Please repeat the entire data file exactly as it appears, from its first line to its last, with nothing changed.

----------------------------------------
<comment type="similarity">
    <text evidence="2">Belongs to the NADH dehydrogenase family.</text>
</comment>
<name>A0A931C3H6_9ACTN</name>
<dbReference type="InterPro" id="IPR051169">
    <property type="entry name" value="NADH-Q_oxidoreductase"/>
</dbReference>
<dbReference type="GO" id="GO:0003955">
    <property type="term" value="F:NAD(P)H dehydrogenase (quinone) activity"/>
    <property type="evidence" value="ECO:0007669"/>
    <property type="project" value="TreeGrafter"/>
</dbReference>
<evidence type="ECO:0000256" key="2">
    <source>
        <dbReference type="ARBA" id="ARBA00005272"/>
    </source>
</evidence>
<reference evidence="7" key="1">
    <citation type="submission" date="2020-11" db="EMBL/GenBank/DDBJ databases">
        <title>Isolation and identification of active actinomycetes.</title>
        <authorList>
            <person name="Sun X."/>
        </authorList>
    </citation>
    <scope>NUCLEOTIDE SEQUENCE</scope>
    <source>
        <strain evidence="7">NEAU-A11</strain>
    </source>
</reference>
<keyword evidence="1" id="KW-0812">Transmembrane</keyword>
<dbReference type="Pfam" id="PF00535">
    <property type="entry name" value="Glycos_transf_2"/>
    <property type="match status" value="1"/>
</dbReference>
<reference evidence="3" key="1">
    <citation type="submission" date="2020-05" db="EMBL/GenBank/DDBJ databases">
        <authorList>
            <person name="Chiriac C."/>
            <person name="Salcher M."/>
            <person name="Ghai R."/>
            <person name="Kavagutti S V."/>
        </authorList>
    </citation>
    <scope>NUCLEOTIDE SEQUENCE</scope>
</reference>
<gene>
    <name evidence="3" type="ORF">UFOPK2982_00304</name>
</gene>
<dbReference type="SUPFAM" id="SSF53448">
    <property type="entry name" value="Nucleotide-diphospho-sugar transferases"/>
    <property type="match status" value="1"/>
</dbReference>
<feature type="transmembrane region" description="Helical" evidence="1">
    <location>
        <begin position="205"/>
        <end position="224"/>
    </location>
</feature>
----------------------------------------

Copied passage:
<comment type="similarity">
    <text evidence="2">Belongs to the NADH dehydrogenase family.</text>
</comment>
<name>A0A931C3H6_9ACTN</name>
<dbReference type="InterPro" id="IPR051169">
    <property type="entry name" value="NADH-Q_oxidoreductase"/>
</dbReference>
<dbReference type="GO" id="GO:0003955">
    <property type="term" value="F:NAD(P)H dehydrogenase (quinone) activity"/>
    <property type="evidence" value="ECO:0007669"/>
    <property type="project" value="TreeGrafter"/>
</dbReference>
<evidence type="ECO:0000256" key="2">
    <source>
        <dbReference type="ARBA" id="ARBA00005272"/>
    </source>
</evidence>
<reference evidence="7" key="1">
    <citation type="submission" date="2020-11" db="EMBL/GenBank/DDBJ databases">
        <title>Isolation and identification of active actinomycetes.</title>
        <authorList>
            <person name="Sun X."/>
        </authorList>
    </citation>
    <scope>NUCLEOTIDE SEQUENCE</scope>
    <source>
        <strain evidence="7">NEAU-A11</strain>
    </source>
</reference>
<keyword evidence="1" id="KW-0812">Transmembrane</keyword>
<dbReference type="Pfam" id="PF00535">
    <property type="entry name" value="Glycos_transf_2"/>
    <property type="match status" value="1"/>
</dbReference>
<reference evidence="3" key="1">
    <citation type="submission" date="2020-05" db="EMBL/GenBank/DDBJ databases">
        <authorList>
            <person name="Chiriac C."/>
            <person name="Salcher M."/>
            <person name="Ghai R."/>
            <person name="Kavagutti S V."/>
        </authorList>
    </citation>
    <scope>NUCLEOTIDE SEQUENCE</scope>
</reference>
<gene>
    <name evidence="3" type="ORF">UFOPK2982_00304</name>
</gene>
<dbReference type="SUPFAM" id="SSF53448">
    <property type="entry name" value="Nucleotide-diphospho-sugar transferases"/>
    <property type="match status" value="1"/>
</dbReference>
<feature type="transmembrane region" description="Helical" evidence="1">
    <location>
        <begin position="205"/>
        <end position="224"/>
    </location>
</feature>